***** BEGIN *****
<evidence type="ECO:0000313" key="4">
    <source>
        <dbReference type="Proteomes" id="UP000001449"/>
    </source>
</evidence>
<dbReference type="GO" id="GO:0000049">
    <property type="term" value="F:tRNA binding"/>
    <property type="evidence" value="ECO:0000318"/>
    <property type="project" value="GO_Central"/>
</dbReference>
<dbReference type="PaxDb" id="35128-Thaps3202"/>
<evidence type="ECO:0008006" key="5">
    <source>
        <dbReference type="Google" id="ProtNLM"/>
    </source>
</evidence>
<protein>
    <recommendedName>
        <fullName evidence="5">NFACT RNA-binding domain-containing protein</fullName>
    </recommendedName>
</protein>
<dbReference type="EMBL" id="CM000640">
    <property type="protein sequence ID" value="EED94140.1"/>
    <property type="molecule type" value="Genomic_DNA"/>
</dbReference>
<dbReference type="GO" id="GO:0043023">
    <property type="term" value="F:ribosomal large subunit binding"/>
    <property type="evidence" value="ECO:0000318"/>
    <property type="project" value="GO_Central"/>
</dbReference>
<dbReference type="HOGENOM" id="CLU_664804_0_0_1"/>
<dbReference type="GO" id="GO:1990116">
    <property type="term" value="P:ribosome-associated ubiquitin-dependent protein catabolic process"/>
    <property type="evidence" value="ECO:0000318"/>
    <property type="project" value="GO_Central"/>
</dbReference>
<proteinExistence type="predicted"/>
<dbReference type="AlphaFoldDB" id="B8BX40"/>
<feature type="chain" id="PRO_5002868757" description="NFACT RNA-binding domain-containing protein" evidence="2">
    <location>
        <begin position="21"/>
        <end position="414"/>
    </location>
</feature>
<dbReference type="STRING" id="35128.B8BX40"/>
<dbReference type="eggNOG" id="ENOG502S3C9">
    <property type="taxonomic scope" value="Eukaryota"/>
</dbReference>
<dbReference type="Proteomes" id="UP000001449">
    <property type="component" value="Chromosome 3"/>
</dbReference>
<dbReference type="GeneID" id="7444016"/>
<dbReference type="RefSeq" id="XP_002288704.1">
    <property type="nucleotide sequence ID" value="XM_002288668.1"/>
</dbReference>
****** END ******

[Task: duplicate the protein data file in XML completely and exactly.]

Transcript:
<evidence type="ECO:0000313" key="4">
    <source>
        <dbReference type="Proteomes" id="UP000001449"/>
    </source>
</evidence>
<dbReference type="GO" id="GO:0000049">
    <property type="term" value="F:tRNA binding"/>
    <property type="evidence" value="ECO:0000318"/>
    <property type="project" value="GO_Central"/>
</dbReference>
<dbReference type="PaxDb" id="35128-Thaps3202"/>
<evidence type="ECO:0008006" key="5">
    <source>
        <dbReference type="Google" id="ProtNLM"/>
    </source>
</evidence>
<protein>
    <recommendedName>
        <fullName evidence="5">NFACT RNA-binding domain-containing protein</fullName>
    </recommendedName>
</protein>
<dbReference type="EMBL" id="CM000640">
    <property type="protein sequence ID" value="EED94140.1"/>
    <property type="molecule type" value="Genomic_DNA"/>
</dbReference>
<dbReference type="GO" id="GO:0043023">
    <property type="term" value="F:ribosomal large subunit binding"/>
    <property type="evidence" value="ECO:0000318"/>
    <property type="project" value="GO_Central"/>
</dbReference>
<dbReference type="HOGENOM" id="CLU_664804_0_0_1"/>
<dbReference type="GO" id="GO:1990116">
    <property type="term" value="P:ribosome-associated ubiquitin-dependent protein catabolic process"/>
    <property type="evidence" value="ECO:0000318"/>
    <property type="project" value="GO_Central"/>
</dbReference>
<proteinExistence type="predicted"/>
<dbReference type="AlphaFoldDB" id="B8BX40"/>
<feature type="chain" id="PRO_5002868757" description="NFACT RNA-binding domain-containing protein" evidence="2">
    <location>
        <begin position="21"/>
        <end position="414"/>
    </location>
</feature>
<dbReference type="STRING" id="35128.B8BX40"/>
<dbReference type="eggNOG" id="ENOG502S3C9">
    <property type="taxonomic scope" value="Eukaryota"/>
</dbReference>
<dbReference type="Proteomes" id="UP000001449">
    <property type="component" value="Chromosome 3"/>
</dbReference>
<dbReference type="GeneID" id="7444016"/>
<dbReference type="RefSeq" id="XP_002288704.1">
    <property type="nucleotide sequence ID" value="XM_002288668.1"/>
</dbReference>